DCF = discounted cash flow
CFi = cash flow period
r = interest, or discount rate
n = time in years before the future cash flow occurs
For later-stage, more mature private companies, this method is relatively simple in that it just requires comparison to similar public companies. However, it can be difficult to find the financial data necessary to compare private companies.
This method isn’t ideal for younger, earlier-stage companies, as there may not be enough cash flow to use this calculation method.
Multiples analysis method
This valuation technique uses financial metrics from comparable companies to arrive at a valuation estimate. This entails calculating a multiple of the target company (a ratio that is calculated by dividing one financial metric by another) and comparing it to similar private companies. A multiple could be something like value/revenue.
To use this method:
- Start by identifying comparable companies with similar businesses structures that operate in the same or similar space. You may choose to use publicly traded companies to compare to; however, public companies are larger and less risky, making them an imperfect comparator.
- Determine their market value
- Use standardized valuation multiples to compare.
The most challenging part of using this type of valuation method is finding the necessary (and up-to-date) data. Comparable companies may not have publicly available financial information, or the information that is public may be stale.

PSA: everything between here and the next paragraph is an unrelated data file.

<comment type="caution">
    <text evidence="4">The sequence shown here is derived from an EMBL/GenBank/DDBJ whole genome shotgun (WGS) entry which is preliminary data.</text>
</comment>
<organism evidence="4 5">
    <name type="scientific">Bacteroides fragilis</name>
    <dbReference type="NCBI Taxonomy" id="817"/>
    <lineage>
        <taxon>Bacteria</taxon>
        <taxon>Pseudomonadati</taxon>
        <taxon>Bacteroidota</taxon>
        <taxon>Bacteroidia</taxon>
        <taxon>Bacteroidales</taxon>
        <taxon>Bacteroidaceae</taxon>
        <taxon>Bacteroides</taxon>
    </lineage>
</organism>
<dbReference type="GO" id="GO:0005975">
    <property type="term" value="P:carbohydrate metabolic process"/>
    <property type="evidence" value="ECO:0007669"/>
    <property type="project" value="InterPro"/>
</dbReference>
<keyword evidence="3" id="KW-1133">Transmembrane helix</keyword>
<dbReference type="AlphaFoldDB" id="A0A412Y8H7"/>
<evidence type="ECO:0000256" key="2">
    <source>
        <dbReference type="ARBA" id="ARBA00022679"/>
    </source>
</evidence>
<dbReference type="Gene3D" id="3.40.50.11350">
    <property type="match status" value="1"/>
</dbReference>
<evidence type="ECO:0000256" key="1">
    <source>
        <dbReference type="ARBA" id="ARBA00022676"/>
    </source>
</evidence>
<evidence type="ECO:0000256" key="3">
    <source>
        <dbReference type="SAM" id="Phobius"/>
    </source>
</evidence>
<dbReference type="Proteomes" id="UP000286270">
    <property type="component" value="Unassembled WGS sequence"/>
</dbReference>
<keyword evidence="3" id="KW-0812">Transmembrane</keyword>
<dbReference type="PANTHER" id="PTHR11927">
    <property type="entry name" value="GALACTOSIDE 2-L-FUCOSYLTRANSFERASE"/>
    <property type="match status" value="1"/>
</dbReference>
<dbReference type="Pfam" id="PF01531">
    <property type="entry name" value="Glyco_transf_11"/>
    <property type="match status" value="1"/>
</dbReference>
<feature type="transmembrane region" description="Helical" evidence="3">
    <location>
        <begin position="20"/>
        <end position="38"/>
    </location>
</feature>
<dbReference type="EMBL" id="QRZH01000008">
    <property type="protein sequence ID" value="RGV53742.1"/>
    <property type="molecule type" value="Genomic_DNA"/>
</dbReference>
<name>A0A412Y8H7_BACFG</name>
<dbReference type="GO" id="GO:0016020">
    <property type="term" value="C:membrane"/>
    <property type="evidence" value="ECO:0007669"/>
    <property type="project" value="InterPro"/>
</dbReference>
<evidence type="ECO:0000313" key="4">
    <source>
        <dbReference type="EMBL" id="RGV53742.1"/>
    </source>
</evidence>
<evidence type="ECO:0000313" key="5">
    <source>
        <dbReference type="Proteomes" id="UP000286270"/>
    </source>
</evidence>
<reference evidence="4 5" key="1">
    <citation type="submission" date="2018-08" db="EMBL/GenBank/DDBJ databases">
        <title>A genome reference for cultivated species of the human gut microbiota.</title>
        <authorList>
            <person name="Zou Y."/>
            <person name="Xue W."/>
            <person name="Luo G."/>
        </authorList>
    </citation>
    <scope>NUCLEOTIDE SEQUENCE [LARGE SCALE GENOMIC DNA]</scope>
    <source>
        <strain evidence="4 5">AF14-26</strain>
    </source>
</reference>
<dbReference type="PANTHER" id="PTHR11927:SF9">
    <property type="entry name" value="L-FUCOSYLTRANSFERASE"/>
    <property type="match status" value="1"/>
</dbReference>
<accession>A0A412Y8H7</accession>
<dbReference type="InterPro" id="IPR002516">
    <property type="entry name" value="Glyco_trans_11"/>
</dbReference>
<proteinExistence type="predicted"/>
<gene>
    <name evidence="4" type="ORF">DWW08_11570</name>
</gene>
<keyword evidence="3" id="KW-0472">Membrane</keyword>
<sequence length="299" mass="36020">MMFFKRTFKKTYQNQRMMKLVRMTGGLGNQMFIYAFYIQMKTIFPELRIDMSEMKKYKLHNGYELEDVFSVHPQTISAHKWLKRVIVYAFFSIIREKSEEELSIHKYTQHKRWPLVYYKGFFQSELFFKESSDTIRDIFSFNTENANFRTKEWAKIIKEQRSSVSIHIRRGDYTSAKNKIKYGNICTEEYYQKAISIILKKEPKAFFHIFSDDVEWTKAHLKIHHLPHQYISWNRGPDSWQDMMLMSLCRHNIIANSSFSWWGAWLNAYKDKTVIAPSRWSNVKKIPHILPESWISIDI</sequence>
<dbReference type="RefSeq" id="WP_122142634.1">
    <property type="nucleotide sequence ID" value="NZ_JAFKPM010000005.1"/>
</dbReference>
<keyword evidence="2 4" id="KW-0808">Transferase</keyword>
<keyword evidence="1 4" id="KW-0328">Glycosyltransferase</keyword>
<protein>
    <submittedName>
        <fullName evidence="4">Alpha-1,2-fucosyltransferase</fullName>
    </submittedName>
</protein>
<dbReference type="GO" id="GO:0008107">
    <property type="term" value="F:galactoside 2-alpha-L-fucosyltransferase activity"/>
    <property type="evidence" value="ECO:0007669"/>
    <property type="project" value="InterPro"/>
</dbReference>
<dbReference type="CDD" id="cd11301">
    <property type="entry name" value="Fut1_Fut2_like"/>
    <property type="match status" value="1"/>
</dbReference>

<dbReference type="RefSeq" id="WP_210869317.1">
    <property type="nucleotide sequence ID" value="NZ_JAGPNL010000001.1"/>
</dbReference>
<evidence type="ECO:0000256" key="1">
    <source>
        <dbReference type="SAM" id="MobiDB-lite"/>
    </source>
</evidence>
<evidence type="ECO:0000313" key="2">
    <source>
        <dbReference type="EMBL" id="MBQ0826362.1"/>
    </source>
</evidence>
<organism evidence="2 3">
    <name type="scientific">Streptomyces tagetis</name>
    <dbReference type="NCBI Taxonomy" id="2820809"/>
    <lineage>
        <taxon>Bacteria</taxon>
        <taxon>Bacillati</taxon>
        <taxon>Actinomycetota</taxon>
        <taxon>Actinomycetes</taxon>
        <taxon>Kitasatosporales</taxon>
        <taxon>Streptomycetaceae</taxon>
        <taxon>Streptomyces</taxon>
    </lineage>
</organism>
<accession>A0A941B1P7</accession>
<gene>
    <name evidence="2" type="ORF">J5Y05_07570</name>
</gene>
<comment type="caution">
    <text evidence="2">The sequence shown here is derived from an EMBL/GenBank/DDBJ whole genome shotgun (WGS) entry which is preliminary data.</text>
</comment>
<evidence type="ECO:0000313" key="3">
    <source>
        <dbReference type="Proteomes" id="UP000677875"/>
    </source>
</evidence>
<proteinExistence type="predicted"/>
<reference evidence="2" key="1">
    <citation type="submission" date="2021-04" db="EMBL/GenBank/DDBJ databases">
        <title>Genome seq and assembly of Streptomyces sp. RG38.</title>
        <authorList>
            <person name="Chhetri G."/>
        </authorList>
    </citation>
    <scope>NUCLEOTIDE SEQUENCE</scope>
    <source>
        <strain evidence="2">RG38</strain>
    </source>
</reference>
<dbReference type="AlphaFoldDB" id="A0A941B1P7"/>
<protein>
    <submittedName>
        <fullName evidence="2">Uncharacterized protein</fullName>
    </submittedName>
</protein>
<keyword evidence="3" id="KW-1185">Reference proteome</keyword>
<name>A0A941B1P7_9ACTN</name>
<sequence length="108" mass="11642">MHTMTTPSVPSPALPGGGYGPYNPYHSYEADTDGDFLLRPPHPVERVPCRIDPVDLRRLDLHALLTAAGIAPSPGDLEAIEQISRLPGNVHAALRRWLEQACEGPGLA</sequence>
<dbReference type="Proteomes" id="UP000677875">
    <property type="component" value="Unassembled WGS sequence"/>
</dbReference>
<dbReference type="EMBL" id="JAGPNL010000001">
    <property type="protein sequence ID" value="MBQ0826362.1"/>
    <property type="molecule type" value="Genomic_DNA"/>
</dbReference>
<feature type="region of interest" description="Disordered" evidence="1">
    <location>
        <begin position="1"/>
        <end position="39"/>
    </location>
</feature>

Net book value method
Using the net book value method can be useful in determining the valuation of a company with a significant amount of assets, both tangible and intangible. Tangible assets could be land, tools and equipment, office space, etc. Intangible assets could be customer relationship, intellectual property, or the brand itself.
Net book value can be calculated in the following way:
Net book value = original asset cost – accumulated depreciation
A drawback of this method is that it doesn’t consider the value of growth expectations, certain leadership, etc.; therefore, it can generate a lower valuation relative to the other methods mentioned here.
Valuing private companies isn’t an exact science, and there are many moving parts to consider. The difficulty in finding financial data for private companies can make this task especially challenging, and without it, it requires making many assumptions. As such, it’s important to take private company valuations with a grain of salt, and ideally, use a combination of methods listed here to arrive at a more measured estimate.
The information presented here is for general informational purposes only and is not intended to be, nor should it be construed or used as, comprehensive offering documentation for any security, investment, tax or legal advice, a recommendation, or an offer to sell, or a solicitation of an offer to buy, an interest, directly or indirectly, in any company. Investing in both early-stage and later-stage companies carries a high degree of risk. A loss of an investor’s entire investment is possible, and no profit may be realized. Investors should be aware that these types of investments are illiquid and should anticipate holding until an exit occurs.